Social work researchers often refer books which are not worthy to be referred. Professor Shankar Pathak, who retired from the Delhi School of Social Work ( now Department of Social Work at the Delhi University), recently brought to the attention of social work fraternity the "social work academic piracy " through a privately circulated letter. A writer of impeccable academic and professional integrity, Professor Pathak has exposed the wholesale piracy of a multi-volume Encyclopaedia of Social Work brought out by a private institute based at Lucknow. Encyclopaedia is a very serious academic effort needing enormous organizational and academic co-ordination. But copying others' works does not need any serious effort. Only two requirements for such an enterprise:(1)materials are to be identified for copying, and (2) unlimited confidence that the mass copying would not be noticed, and if noticed no one would bother about it.
Many social work researchers, when they work for a research degree, are not serious about the authenticity of the sources which they refer while writing. Research degrees are considered a hurdle to be crossed for promotion, or as a mandatory requirement. Many , these days, aim at getting PhD degree as a status symbol.So there is an unholy nexus between research guides, research scholars , and dissertation writers.Outsourcing research degree work has become a lucrative business enterprise.A real case of a PhD:(1):Research instruments from Internet sources; (2):contract for data collection from 300 respondents and data analysis ( Rs.3 lakhs ); (3):contract for writing the dissertation including typesetting and getting dissertation copies bound (Rs.3.25 lakhs); (4): miscellaneous (Rs.1 lakh).Total around Rs.7.5 lakhs for a PhD degree. In this scenario, plagiarism and piracy thrive.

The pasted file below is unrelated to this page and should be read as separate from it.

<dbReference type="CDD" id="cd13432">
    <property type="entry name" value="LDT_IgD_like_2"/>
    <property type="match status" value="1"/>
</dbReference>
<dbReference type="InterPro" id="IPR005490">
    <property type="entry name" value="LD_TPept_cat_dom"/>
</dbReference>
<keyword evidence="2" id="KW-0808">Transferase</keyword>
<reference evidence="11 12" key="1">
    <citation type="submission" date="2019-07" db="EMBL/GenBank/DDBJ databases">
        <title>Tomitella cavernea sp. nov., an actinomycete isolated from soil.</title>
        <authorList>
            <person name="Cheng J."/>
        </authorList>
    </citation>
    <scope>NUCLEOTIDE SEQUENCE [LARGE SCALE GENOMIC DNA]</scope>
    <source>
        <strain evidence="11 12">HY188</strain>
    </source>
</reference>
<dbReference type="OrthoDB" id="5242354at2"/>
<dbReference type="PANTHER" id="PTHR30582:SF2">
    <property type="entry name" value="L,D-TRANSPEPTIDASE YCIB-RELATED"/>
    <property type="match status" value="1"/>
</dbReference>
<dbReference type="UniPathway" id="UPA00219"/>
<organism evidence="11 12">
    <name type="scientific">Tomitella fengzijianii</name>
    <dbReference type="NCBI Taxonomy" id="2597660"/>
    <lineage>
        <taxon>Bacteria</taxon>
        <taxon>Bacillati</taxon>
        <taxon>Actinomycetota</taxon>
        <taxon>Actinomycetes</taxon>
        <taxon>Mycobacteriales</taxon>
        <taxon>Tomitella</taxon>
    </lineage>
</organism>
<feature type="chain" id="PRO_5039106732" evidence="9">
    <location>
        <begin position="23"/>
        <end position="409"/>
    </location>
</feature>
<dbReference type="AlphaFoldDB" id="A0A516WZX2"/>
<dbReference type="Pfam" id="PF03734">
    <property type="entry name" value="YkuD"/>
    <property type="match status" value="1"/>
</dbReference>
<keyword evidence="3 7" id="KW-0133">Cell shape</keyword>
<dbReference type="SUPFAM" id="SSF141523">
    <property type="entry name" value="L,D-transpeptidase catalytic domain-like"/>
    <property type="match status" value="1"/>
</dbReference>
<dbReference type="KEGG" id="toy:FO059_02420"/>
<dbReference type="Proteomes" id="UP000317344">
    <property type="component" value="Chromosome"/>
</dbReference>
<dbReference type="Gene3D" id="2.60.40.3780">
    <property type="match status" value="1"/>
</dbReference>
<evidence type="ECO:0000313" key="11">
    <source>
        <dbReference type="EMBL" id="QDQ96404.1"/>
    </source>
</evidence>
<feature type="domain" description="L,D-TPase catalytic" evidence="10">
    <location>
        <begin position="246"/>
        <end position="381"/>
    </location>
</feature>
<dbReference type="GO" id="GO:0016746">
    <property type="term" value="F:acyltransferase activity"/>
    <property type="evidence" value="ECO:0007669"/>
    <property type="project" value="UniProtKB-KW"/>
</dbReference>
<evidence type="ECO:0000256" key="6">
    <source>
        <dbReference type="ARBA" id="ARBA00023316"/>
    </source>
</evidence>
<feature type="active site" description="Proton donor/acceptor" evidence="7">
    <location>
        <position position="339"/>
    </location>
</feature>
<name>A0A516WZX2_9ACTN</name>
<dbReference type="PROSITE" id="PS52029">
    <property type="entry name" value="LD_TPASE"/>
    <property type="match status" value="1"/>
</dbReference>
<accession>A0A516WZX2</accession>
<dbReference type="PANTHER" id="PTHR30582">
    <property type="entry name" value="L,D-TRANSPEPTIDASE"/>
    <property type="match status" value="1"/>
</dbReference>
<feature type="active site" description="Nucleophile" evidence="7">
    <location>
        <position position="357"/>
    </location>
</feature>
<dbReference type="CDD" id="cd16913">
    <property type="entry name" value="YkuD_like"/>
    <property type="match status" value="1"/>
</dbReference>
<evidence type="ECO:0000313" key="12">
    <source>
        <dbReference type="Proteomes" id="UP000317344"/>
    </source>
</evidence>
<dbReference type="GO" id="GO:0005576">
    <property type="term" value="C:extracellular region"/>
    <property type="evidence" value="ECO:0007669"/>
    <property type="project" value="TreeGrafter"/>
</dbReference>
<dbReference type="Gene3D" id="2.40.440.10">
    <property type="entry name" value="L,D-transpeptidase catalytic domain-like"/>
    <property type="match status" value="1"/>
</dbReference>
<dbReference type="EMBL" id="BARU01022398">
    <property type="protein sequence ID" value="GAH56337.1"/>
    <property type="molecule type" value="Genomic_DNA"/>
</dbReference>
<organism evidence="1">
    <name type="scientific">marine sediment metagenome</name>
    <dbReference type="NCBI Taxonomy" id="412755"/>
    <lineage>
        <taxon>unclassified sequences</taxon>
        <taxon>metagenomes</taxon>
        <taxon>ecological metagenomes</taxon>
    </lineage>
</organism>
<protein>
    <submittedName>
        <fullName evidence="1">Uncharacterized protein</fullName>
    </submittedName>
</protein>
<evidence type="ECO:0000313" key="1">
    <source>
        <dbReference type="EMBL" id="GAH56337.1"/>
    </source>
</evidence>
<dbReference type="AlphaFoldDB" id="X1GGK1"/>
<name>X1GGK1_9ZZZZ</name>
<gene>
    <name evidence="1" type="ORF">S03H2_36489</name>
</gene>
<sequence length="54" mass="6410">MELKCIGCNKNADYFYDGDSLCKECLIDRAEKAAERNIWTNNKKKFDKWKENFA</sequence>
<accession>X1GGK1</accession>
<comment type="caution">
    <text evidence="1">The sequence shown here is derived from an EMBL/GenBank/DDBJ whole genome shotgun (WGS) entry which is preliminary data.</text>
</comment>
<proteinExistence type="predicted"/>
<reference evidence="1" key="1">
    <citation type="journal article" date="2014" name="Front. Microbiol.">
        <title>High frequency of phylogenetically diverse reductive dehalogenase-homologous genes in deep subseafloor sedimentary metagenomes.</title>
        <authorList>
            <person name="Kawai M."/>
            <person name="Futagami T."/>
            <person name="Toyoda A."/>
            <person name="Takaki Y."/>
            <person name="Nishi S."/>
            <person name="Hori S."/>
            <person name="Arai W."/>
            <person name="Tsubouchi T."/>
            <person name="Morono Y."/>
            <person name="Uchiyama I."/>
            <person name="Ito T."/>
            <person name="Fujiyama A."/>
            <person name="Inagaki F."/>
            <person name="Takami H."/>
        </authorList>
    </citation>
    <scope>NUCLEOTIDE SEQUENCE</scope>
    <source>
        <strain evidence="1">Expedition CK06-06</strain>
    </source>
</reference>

Only a war -like action by the governments, UGC, and committed academics can make a dent on this menace. It is as deadly as corruption in public and social life.
Source : Dr T K Nair's Social Work Blog
Click to set custom HTML